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How to spend your stopover in Jerusalem, Israel

Tuesday 15 March 2022

The panoramic view of the ancient citadel Tower of David in Jerusalem, Israel.

Jerusalem is one of the oldest and most significant cities in the history of the human race and a fascinating destination for anyone who gets the opportunity to visit. For many, making the pilgrimage here is of momentous religious importance as Jerusalem is a holy city in three major religions: Judaism, Christianity and Islam. However, even for those who do not follow a faith, the city’s long and rich history and significance in humanity should be draw enough to want to get under its skin.

Unsure how to spend your time in the city? We offer a guide on the best things to do in Jerusalem during a stopover on a premium cruise.

Western Wall and Tunnels

When it comes to must-see places in the city, the Western Wall in the Old City of Jerusalem is arguably the most prominent. Originally erected by Herod the Great in 19 BCE, the wall itself is significant in three major religions, but especially in Judaism. Due to its proximity to Temple Mount (and the restrictions on entry to the Temple), it’s thought of as the holiest place those who follow Judaism are permitted to pray and many make the pilgrimage in their lifetime to do so.

Bex, a blogger at The Ordinary Traveller and the author of Three Stripes South, a book about hiking the length of Israel, told us that visiting the Western Wall Tunnels which sits below this monument is her top recommendation: “Jerusalem is the most diverse and full city I’ve ever visited so it’s hard to pick just one recommendation. If I had to though, it would be visiting the Western Wall Tunnels. After hours spent in the winding streets and markets of the Old City, it's incredible to see the hidden side of Jerusalem and the tunnels that sit below.”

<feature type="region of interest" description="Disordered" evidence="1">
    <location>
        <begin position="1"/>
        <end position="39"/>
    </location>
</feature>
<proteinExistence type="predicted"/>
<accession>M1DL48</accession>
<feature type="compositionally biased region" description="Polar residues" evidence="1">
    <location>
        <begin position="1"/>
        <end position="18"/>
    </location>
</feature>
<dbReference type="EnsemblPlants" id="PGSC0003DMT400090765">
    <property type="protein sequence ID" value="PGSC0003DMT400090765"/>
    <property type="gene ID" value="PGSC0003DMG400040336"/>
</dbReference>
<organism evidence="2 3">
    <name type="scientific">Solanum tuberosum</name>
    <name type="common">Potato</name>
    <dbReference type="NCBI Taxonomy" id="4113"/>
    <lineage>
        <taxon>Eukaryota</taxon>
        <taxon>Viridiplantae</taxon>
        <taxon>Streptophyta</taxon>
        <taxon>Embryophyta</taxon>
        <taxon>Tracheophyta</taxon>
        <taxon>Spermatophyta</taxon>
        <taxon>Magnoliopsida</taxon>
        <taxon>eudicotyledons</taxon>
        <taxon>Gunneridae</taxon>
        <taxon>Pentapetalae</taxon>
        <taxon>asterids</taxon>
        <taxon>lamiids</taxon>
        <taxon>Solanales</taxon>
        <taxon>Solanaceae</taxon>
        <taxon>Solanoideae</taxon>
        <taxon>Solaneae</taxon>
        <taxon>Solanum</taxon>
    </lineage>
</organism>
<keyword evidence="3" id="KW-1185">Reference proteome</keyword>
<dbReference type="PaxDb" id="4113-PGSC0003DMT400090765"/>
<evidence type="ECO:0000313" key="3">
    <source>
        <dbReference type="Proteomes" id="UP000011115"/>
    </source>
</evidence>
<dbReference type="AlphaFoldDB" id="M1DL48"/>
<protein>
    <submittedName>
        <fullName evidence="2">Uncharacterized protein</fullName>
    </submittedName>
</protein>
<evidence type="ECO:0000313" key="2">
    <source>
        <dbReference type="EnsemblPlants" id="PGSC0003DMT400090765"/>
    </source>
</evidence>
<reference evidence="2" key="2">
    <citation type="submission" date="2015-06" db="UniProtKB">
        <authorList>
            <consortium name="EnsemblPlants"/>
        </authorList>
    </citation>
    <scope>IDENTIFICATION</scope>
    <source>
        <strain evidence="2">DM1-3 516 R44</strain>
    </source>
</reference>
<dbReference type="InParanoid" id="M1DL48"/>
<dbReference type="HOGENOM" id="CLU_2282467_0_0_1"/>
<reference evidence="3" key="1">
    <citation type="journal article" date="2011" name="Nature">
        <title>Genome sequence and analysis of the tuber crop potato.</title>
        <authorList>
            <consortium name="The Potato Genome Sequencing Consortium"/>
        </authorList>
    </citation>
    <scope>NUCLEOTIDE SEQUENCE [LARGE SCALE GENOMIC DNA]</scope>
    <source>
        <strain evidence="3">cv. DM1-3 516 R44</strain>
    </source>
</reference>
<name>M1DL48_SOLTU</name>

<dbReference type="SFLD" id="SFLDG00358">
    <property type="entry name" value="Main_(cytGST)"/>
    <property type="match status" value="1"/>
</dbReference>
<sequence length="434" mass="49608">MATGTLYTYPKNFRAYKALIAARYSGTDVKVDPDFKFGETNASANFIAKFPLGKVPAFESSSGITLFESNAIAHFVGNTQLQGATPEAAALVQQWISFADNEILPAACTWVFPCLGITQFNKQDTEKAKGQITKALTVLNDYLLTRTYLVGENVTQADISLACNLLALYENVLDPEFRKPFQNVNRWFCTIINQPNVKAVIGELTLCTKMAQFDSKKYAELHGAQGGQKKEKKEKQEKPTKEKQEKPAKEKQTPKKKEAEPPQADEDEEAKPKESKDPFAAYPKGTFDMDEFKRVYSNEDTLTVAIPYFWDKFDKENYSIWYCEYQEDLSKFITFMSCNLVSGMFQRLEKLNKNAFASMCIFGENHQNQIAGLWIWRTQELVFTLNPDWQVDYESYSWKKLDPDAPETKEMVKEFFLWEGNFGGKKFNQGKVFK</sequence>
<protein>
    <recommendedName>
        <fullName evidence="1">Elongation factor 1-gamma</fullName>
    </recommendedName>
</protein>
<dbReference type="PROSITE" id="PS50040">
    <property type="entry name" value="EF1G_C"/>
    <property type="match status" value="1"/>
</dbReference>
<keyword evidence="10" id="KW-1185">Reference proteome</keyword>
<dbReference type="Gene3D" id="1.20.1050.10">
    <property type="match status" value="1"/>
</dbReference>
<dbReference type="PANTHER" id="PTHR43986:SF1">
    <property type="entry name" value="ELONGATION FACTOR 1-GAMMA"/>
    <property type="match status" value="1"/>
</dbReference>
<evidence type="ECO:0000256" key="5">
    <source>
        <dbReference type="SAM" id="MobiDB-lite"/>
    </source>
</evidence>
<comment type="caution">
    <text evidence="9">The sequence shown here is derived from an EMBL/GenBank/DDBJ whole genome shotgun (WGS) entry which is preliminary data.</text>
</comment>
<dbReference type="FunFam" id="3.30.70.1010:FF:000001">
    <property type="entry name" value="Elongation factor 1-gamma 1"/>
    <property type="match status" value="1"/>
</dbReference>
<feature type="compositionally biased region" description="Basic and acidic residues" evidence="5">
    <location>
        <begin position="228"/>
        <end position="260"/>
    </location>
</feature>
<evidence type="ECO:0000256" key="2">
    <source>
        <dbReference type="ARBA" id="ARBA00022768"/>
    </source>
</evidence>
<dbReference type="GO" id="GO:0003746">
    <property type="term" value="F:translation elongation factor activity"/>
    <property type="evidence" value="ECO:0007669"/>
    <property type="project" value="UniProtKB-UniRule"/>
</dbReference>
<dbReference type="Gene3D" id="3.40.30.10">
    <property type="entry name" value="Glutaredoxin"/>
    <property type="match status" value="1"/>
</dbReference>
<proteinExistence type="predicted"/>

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Yad Vashem

As the centre of worship in Judaism, it’s only fitting that Jerusalem is also home to Yad Vashem – the World Holocaust Remembrance Center. Giving those who are coming here to explore their faith a way to pay their respects to the victims of the Holocaust, the large complex includes a selection of indoor exhibitions, monuments, reflective gardens and sculptures. Originally the museum was built as a dedication to those who didn’t follow the Jewish faith but helped in the fight to end the Holocaust. Entrance here is free, and for those who want to learn more about the impact of the Holocaust, there are few more educational places in the world.

Inside the Community Valley memorial - Yad Vashem, Israel

Try the local food

For those who prefer to discover a new culture a different way, trying the local food is a great way to do so. If you want to enjoy a relaxed day and feel that historic sites might not be the right tone for your trip, why not spend the day doing a self-conducted food tour and learning more about Jerusalem and its culture through the food people eat?